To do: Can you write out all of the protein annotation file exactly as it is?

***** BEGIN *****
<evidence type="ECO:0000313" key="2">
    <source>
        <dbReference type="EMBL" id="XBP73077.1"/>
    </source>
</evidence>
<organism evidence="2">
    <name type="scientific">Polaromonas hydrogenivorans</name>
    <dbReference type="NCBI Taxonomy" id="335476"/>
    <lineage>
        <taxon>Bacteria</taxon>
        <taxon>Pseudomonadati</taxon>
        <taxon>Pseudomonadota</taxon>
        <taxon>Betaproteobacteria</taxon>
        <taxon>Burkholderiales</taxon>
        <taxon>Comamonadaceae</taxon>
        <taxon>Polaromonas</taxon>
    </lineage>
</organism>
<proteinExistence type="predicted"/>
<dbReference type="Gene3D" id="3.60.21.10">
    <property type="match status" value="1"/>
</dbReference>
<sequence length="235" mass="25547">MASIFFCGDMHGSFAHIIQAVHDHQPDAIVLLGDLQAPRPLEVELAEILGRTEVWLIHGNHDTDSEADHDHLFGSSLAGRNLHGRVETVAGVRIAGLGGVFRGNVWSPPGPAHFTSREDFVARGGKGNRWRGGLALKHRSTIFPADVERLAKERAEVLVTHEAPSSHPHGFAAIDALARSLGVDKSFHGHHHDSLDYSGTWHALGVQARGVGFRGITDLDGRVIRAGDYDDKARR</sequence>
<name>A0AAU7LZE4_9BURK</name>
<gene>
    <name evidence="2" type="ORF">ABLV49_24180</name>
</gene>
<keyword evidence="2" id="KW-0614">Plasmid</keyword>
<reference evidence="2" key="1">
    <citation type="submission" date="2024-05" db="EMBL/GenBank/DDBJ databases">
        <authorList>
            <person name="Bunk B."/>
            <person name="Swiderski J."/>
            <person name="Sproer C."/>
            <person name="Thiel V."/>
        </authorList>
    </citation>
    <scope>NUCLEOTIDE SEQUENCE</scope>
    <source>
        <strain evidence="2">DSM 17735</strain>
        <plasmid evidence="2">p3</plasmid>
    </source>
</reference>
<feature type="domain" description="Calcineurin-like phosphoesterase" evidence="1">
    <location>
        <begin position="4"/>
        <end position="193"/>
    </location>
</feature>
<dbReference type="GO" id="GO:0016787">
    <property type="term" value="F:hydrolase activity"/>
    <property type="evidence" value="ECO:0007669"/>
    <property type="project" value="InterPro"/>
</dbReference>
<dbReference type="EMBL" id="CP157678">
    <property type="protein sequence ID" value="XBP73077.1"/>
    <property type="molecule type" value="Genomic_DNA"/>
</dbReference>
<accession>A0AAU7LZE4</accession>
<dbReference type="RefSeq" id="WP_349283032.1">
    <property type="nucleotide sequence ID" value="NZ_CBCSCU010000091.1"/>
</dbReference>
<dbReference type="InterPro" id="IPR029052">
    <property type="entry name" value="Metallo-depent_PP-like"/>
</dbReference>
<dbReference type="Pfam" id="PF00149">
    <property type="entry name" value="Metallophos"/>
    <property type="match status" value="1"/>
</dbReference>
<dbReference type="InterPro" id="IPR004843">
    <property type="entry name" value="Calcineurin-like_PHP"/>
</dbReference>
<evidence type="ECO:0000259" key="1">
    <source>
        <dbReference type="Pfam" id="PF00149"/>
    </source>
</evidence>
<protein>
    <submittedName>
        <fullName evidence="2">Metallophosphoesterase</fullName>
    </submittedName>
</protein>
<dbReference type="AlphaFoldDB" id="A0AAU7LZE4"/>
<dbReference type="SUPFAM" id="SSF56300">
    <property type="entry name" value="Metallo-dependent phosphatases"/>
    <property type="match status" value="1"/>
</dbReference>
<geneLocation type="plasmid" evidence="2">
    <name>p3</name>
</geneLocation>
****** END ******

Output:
<evidence type="ECO:0000313" key="2">
    <source>
        <dbReference type="EMBL" id="XBP73077.1"/>
    </source>
</evidence>
<organism evidence="2">
    <name type="scientific">Polaromonas hydrogenivorans</name>
    <dbReference type="NCBI Taxonomy" id="335476"/>
    <lineage>
        <taxon>Bacteria</taxon>
        <taxon>Pseudomonadati</taxon>
        <taxon>Pseudomonadota</taxon>
        <taxon>Betaproteobacteria</taxon>
        <taxon>Burkholderiales</taxon>
        <taxon>Comamonadaceae</taxon>
        <taxon>Polaromonas</taxon>
    </lineage>
</organism>
<proteinExistence type="predicted"/>
<dbReference type="Gene3D" id="3.60.21.10">
    <property type="match status" value="1"/>
</dbReference>
<sequence length="235" mass="25547">MASIFFCGDMHGSFAHIIQAVHDHQPDAIVLLGDLQAPRPLEVELAEILGRTEVWLIHGNHDTDSEADHDHLFGSSLAGRNLHGRVETVAGVRIAGLGGVFRGNVWSPPGPAHFTSREDFVARGGKGNRWRGGLALKHRSTIFPADVERLAKERAEVLVTHEAPSSHPHGFAAIDALARSLGVDKSFHGHHHDSLDYSGTWHALGVQARGVGFRGITDLDGRVIRAGDYDDKARR</sequence>
<name>A0AAU7LZE4_9BURK</name>
<gene>
    <name evidence="2" type="ORF">ABLV49_24180</name>
</gene>
<keyword evidence="2" id="KW-0614">Plasmid</keyword>
<reference evidence="2" key="1">
    <citation type="submission" date="2024-05" db="EMBL/GenBank/DDBJ databases">
        <authorList>
            <person name="Bunk B."/>
            <person name="Swiderski J."/>
            <person name="Sproer C."/>
            <person name="Thiel V."/>
        </authorList>
    </citation>
    <scope>NUCLEOTIDE SEQUENCE</scope>
    <source>
        <strain evidence="2">DSM 17735</strain>
        <plasmid evidence="2">p3</plasmid>
    </source>
</reference>
<feature type="domain" description="Calcineurin-like phosphoesterase" evidence="1">
    <location>
        <begin position="4"/>
        <end position="193"/>
    </location>
</feature>
<dbReference type="GO" id="GO:0016787">
    <property type="term" value="F:hydrolase activity"/>
    <property type="evidence" value="ECO:0007669"/>
    <property type="project" value="InterPro"/>
</dbReference>
<dbReference type="EMBL" id="CP157678">
    <property type="protein sequence ID" value="XBP73077.1"/>
    <property type="molecule type" value="Genomic_DNA"/>
</dbReference>
<accession>A0AAU7LZE4</accession>
<dbReference type="RefSeq" id="WP_349283032.1">
    <property type="nucleotide sequence ID" value="NZ_CBCSCU010000091.1"/>
</dbReference>
<dbReference type="InterPro" id="IPR029052">
    <property type="entry name" value="Metallo-depent_PP-like"/>
</dbReference>
<dbReference type="Pfam" id="PF00149">
    <property type="entry name" value="Metallophos"/>
    <property type="match status" value="1"/>
</dbReference>
<dbReference type="InterPro" id="IPR004843">
    <property type="entry name" value="Calcineurin-like_PHP"/>
</dbReference>
<evidence type="ECO:0000259" key="1">
    <source>
        <dbReference type="Pfam" id="PF00149"/>
    </source>
</evidence>
<protein>
    <submittedName>
        <fullName evidence="2">Metallophosphoesterase</fullName>
    </submittedName>
</protein>
<dbReference type="AlphaFoldDB" id="A0AAU7LZE4"/>
<dbReference type="SUPFAM" id="SSF56300">
    <property type="entry name" value="Metallo-dependent phosphatases"/>
    <property type="match status" value="1"/>
</dbReference>
<geneLocation type="plasmid" evidence="2">
    <name>p3</name>
</geneLocation>